The fix is simple: create a new user with the correct (missing) UID.

Here’s how to do that:

First, you need an example of an affected file with the corrupt preferences (where the top preference name is “fetching…”)

Open the terminal and enter

ls -le (drag affected file here)

You entry might then look similar to this

ls -le /Volumes/Data/wonkyfile.txt

Hit enter, and the resulting line will look similar to this:

-rw-r–r–@ 1 501 staff 11522 Apr 17 11:14 /Volumes/Data/wonkyfile.txt

where the 501 (or whatever number it is, let’s call it NNN) is the first listed permission and therefore IS the UID that is “fetching…”

You’re done in the terminal.

Visit system preferences/ users & groups

unlock the padlock, and click the + button to create a new admin user with password. Might name it FixFetch, for example.

When done, contol click on the new fixfetch user in the “other users” listing in the left-hand column, and select advanced options.

BINGO! There’s the UID assigned to “fixfetch”. Replace whatever the number is with NNN, that you found in the terminal.

You’re done. All those “fetching…” names in preferences will now be “fixfetch” and your problems have vanished.


USB device won’t mount? Is your hub powered or not?

Here’s something I just discovered. Maybe it’s “old news” or maybe it’s “just me” but FWIW

Based on my own experience, there is a subtle difference between powered and unpowered USB 3.0 hubs: sometimes a powered-hub device is not recognized.

Specifically I have an external USB 3 trayless enclosure that I use for swapping in/out bare drives for backups and so on.

My process is, with the enclosure powered off, I insert a drive. Power it on; wait for the drive to appear on the desktop; use it; eject it; and power off the enclosure before removing the drive. Wash, rinse, repeat.

The enclosure was been plugged into a powered USB 3 hub, and that “mostly” worked. But many times, I’d insert a drive and power up the enclosure and the disk never appeared on the desktop. Unplugging and replugging the hub caused things to work again.

I noticed something similar with USB flash-drives (sticks) as well, when used with powered hubs, so it’s not just this one enclosure.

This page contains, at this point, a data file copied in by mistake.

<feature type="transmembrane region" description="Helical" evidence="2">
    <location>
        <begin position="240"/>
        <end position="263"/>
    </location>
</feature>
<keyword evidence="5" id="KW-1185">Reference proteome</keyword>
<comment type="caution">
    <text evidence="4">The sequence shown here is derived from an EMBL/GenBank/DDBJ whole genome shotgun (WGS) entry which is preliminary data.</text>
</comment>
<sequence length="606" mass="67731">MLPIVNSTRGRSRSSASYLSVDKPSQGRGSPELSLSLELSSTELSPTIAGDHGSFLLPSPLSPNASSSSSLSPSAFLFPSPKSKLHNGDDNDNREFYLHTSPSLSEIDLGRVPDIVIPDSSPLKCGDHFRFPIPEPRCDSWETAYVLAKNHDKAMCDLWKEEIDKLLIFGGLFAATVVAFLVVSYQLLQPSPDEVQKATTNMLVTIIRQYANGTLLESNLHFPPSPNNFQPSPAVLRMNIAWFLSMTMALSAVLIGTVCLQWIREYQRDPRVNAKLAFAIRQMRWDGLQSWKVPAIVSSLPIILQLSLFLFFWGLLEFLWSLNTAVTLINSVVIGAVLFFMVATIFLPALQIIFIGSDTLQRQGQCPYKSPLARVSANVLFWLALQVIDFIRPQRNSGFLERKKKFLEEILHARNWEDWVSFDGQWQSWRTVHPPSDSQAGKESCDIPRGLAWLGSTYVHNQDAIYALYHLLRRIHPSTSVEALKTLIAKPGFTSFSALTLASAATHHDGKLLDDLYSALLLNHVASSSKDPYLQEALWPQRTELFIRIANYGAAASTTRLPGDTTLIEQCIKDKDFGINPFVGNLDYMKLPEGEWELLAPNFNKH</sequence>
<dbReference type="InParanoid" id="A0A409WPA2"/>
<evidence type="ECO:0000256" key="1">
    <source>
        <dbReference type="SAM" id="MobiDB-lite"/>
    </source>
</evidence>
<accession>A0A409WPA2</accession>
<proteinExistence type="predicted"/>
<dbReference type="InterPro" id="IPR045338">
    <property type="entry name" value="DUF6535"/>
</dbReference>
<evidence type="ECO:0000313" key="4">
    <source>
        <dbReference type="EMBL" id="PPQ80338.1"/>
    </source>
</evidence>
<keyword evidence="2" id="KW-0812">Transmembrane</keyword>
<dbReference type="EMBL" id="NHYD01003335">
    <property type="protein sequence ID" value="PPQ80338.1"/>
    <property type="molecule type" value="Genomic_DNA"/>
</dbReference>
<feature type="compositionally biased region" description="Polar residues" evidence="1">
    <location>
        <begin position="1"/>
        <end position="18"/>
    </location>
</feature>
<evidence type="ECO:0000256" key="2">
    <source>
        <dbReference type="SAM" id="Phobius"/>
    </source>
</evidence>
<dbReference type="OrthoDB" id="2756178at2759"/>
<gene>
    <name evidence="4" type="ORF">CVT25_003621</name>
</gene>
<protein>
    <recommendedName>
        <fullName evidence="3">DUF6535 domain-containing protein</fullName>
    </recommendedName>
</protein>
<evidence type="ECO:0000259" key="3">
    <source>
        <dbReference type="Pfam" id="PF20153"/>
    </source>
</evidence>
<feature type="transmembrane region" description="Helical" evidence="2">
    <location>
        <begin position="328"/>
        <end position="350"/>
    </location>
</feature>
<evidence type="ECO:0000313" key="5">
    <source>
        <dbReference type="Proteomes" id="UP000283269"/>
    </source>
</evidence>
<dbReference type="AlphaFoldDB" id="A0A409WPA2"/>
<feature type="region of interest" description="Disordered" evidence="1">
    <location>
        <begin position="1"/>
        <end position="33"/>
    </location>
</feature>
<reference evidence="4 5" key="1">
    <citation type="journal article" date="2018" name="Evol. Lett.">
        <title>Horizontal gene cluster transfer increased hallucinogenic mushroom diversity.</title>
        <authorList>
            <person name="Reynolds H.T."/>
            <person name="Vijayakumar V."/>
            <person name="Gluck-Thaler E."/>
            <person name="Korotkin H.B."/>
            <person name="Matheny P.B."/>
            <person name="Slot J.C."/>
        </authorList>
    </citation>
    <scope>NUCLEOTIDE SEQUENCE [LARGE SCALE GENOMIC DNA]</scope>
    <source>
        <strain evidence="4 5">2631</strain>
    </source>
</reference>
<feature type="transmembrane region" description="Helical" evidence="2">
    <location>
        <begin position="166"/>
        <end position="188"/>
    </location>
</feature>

A few days ago, I switched to an UN-powered hub… and everything “just works” now.

I suspect that a powered hub may present a unchanging signal of some kind to the device, and that in turn prevents a new device from being recognized. Perhaps the continual power makes it difficult for the system to recognize that the device has been -removed- instead. I dunno, but I do strongly suspect that something like that is going on.

Devices that do -not- have their own power switch/supply seem to have no problems at all with a powered hub.

As usual: YMMV.


Tired of trying to remember passwords?

Tired of trying to remember website passwords? Does the thought of long, complex passwords intimidate you? Are you using “IL0VeYou” as your main password? Does the thought of a different password for every site bring up images of the Spanish Inquisition?

How would you like to be able to choose (say) your banking website from a menu, and never have to enter your name and password? How would you like to have impossible-to-crack unique passwords for every single site, and -never- have to remember any of them?

Sound like magic? Too good to be true?

Nope. It’s available now, both in free and paid configurations. It’s software called a “password manager.” Once you start using this kind of software, the -only- password you’ll need is the one that unlocks your account with it. From there on, it’s all automatic.

For example, when I want to log into The Center for Photographic Art website, I just choose it from a bookmark, as usual, but the software remembers my name and password and fills it all in for me. Even better, the software will come up with passwords the bad-guys will never break, like “bjTArzcU4{73Ud28xDUgM”. Of course I can’t remember that, but the point is I don’t have to remember it: the password manager software remembers it for me, and fills it in when it’s needed.

Stolen and hacked passwords are a reality. I’ve lost money because some of mine ended up in the hands of evil dudes.

Here are links to both free and paid password managers for both Mac and PCs.
If you are not using one of them… why?

Top two recommended first in most lists:

LastPass. Free and paid.
1Password. Paid (with free trial)

Dashlane. free and paid

RoboForm. paid

Sticky Password. free and paid.



Want to see if your password has been stolen? Visit here:

Want to see if your email address is well known?

Safari won’t play some videos


If you are using a recent version of Safari web browser, you’ll notice that some videos will not play. This is true not just on one site, but on all sites that embed videos. Here’s the fix:

The problem with videos is a “feature” of Safari. The recent versions have autoplay turned off.

To fix it, visit the site where the video will not play.
Under the Safari menu in the upper left of your screen, select “Settings for this website…”
Click the dropdown next to “Auto-play” and choose: Allow All Auto-Play.


Moving away from webmail and/or archiving your emails

On using email:

Today I was backing up my server, and noticed that some clients have over 1 Terabyte of email.

Honestly, I’m surprised their email has not slowed to a snail’s pace, and been kicking up all kinds of errors.

What happens is this: every email you get is stored on the host’s email server. If you don’t do something about it, you can end up with 15, 20, or 30 THOUSAND emails, and each time you log in, they ALL have to be accessed; each time you search, they ALL have to be searched.